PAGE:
Oil checks are a vital part of vehicle maintenance for any car. Using the dipstick, you can check to see if the oil level is low and if so, top it off before any damage occurs. If you let the oil get too low, or too dirty, it can cause extreme wear and tear to your engine. To keep your car running strongly and smoothly, check your oil every month, and pay attention to these things your motor oil may be telling you.
What can engine oil tell me about my car?
If you notice that your oil is tainted with dirt, debris, or even metal shavings, you’ve got a problem on your hands. Not only will dirty oil fail to protect your engine, but it can also cause more damage than low oil. Depending on the extent and type of contamination, running an engine with dirty oil can actively corrode the engine and lead to a host of issues, both major (catastrophic engine damage) and minor (reduced fuel efficiency).
Regular oil changes will help prevent dirty oil, but sometimes there are other factors at play. For instance, if you find metal shavings in your motor oil, you may have a damaged or “spun” rod or bearing in your engine.
You can tell another type of contamination has occurred if your dipstick comes out with a tan or white, milky-looking color rather than the brown or black of untainted motor oil. That milky appearance is likely caused by a coolant leak. If you notice this issue next time you check the oil, you’ll want to check the head gasket right away. A blown head gasket is by far the most common culprit of a coolant leak.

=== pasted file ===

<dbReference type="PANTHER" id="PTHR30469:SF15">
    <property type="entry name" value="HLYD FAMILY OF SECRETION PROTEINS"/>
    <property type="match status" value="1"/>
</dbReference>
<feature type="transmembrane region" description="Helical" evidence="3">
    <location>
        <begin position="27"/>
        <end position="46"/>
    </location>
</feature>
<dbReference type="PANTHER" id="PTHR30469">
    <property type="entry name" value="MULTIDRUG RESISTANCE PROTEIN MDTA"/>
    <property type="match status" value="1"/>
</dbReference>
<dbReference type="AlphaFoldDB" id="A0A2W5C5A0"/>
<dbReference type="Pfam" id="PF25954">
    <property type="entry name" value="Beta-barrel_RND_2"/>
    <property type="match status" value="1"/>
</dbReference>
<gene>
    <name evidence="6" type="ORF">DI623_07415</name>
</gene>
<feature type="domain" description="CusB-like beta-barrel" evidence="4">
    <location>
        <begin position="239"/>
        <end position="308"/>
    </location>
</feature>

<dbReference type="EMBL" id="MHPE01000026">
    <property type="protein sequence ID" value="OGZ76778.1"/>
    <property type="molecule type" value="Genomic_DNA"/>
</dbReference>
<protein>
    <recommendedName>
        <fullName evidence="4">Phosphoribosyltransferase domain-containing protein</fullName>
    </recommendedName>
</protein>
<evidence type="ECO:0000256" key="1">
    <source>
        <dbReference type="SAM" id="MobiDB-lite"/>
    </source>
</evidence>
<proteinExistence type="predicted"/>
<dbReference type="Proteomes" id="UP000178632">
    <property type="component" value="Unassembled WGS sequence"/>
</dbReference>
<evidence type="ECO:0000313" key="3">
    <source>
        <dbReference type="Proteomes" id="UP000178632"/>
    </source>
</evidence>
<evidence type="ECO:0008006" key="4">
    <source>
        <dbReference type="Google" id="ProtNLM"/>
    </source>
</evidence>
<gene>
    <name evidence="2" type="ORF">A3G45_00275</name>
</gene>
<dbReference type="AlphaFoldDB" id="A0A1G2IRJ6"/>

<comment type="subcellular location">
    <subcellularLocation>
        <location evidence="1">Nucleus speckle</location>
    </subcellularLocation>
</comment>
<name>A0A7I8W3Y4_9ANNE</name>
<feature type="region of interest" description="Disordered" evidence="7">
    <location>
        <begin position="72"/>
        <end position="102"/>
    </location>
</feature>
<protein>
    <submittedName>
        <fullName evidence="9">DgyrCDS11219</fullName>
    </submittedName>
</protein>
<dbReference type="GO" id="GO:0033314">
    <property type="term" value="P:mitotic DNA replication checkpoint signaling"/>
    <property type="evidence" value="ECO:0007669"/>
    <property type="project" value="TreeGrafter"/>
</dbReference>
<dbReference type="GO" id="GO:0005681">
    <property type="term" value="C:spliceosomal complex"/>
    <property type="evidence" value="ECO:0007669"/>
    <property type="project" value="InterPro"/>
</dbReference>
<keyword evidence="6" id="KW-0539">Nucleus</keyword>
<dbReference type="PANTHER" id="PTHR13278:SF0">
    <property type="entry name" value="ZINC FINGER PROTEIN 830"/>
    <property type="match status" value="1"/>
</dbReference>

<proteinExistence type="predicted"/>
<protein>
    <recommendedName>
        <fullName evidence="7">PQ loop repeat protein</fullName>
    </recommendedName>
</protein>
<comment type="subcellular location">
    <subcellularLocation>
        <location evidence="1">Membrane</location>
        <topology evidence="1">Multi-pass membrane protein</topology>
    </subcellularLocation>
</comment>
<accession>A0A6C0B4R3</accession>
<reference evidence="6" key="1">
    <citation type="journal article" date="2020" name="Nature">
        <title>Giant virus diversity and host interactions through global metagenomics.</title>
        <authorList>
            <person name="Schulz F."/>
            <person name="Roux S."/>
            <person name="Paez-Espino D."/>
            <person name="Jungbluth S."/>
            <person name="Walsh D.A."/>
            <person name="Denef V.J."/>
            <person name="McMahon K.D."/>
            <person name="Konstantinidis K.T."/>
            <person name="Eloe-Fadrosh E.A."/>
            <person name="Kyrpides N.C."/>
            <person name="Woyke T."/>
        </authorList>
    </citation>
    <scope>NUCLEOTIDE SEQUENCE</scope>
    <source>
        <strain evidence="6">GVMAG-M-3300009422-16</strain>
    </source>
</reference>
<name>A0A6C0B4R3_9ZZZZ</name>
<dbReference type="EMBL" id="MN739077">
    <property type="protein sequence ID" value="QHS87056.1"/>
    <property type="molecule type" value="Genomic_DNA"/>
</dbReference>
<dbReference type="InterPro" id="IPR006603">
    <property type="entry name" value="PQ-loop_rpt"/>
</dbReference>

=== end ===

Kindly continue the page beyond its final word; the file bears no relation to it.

If the oil looks milky and frothy, it could be due to condensation in the engine, which introduces water into the oil. This can be avoided by letting your car warm up before driving in the winter.
Low Oil Level
If you find that your oil level is low, either by checking, or because your oil indicator light is on, it may be that your car simply needs a top-off due to normal use. However, a low oil level can also be caused by a leak, damaged valve seals, or worn-out piston rings.
Thick, Sludgy Oil
Oil should be relatively viscous, but if you notice that your motor oil is thick or sludgy, you’ve got a problem. Sludginess is caused when oil “gels” or solidifies due to high temperatures, and it won’t run through your engine as effectively, causing potential engine problems.
You can minimize the risk of developing oil sludge by regularly checking and changing your oil, using synthetic oil, having your vehicle serviced by licensed, trained technicians familiar with your car’s make, and/or performing an engine flush.
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